The particular phrase “Real gold fears no fire.” came to me from a book by  Christian author Randy Alcorn titled “Safely Home.” It’s used frequently  by one of the protagonists, a Chinese man, throughout the book. This  book was life altering for me. It truly was. To give an idea of what the  book is about (without giving away the plot!) I’ll tell you that it’s based  around the persecuted church in China and the friendship of a wealthy  American businessman and a poor Chinese locksmith.

All I can say is that when you read this book, during and afterwards, all  you can think is “That is the type of Christian I want to be.” Seriously, I  kid you not, that is all I thought about for days. The Chinese protagonist, Quan, is the kind of Christian I think we all want to be. He has a true servants heart and is willing to die for Christ. How many of us in our comfortable North American homes are ever going to face persecution that involves death? Sure we rant about how we can’t pray in schools or keep a Bible on our desk at work, but how many of us would truly be willing to lay our lives on the line for our God? And to look past  material goods of this world and focus on serving our God? I’m guilty of focusing on material things.. clothing, kitchen accessories, decorating my home. I get caught up in this world that I lose focus on serving God first and foremost, and forsaking worldly wants because they just don’t matter as much as I want them to.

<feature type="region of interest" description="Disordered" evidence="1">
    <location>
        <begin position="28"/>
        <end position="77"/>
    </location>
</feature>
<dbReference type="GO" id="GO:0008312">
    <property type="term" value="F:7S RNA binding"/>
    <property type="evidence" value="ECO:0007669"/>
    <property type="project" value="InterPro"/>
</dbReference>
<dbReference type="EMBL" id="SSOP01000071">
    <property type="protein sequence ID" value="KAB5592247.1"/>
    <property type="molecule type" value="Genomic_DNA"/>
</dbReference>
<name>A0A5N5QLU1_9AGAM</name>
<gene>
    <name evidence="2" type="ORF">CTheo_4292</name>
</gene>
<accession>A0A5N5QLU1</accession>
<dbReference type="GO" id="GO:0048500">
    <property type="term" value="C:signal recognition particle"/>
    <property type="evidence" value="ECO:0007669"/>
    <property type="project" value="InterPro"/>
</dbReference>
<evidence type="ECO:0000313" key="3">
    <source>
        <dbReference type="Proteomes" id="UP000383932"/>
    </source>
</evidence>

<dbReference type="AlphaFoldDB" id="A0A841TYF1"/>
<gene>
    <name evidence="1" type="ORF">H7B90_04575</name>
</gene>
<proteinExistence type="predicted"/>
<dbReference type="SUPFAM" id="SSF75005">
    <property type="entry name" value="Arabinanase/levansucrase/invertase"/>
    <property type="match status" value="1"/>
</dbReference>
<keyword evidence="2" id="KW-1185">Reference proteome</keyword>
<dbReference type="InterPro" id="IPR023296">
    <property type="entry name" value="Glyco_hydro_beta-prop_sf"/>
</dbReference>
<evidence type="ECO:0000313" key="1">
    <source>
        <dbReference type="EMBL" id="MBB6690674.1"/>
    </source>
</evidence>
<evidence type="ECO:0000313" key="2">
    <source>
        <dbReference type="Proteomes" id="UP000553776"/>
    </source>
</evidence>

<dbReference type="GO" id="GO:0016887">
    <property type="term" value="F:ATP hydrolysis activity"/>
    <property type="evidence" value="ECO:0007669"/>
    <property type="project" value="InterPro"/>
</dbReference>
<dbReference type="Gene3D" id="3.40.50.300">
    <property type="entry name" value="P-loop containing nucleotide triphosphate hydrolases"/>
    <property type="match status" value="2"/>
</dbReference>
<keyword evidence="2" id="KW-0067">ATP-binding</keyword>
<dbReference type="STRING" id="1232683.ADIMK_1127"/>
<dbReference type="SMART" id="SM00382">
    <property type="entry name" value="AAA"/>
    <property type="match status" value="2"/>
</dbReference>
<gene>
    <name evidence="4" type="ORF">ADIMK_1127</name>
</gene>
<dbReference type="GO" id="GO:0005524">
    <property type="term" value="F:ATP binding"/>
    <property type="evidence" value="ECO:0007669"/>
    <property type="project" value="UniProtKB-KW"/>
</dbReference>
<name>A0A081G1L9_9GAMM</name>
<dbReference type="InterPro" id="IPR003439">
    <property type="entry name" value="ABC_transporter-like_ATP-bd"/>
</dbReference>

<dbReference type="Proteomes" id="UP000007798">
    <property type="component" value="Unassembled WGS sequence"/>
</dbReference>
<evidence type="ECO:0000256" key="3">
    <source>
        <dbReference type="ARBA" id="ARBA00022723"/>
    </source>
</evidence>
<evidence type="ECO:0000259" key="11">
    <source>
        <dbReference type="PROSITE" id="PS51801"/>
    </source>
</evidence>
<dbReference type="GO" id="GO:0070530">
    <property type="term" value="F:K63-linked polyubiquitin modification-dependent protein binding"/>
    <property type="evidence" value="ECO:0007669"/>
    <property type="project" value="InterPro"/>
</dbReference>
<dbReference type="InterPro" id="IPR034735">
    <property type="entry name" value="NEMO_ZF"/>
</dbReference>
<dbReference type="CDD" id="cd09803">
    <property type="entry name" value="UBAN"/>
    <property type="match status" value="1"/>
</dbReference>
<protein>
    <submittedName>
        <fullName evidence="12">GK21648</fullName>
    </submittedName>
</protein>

At the end of the day, what have I done for God? How have I served him? Have I put myself on the line for him? I’m ashamed to say that most days the answer is: nothing and no. I hide in my comfort zone and refuse to speak out for our Father and refuse to do anything that would cause others to think poorly of me, let alone be persecuted.

Quan is the kind of Christian I want to be. I want to serve whole-heartedly and to use my time here to serve God because this lifetime is fleeting and all the items I own and all the opinions of others do not matter. I am here to serve, not to be served. To get back to my main point, the saying “Real gold fears no fire” resonates with me. If I am truly a woman of God and here to serve him and to give my life to him, then I shall not fear any trials set before me. My faith is in him and I will only exit the fire as a better servant.

Real gold fears no fire,

Torrie xoxo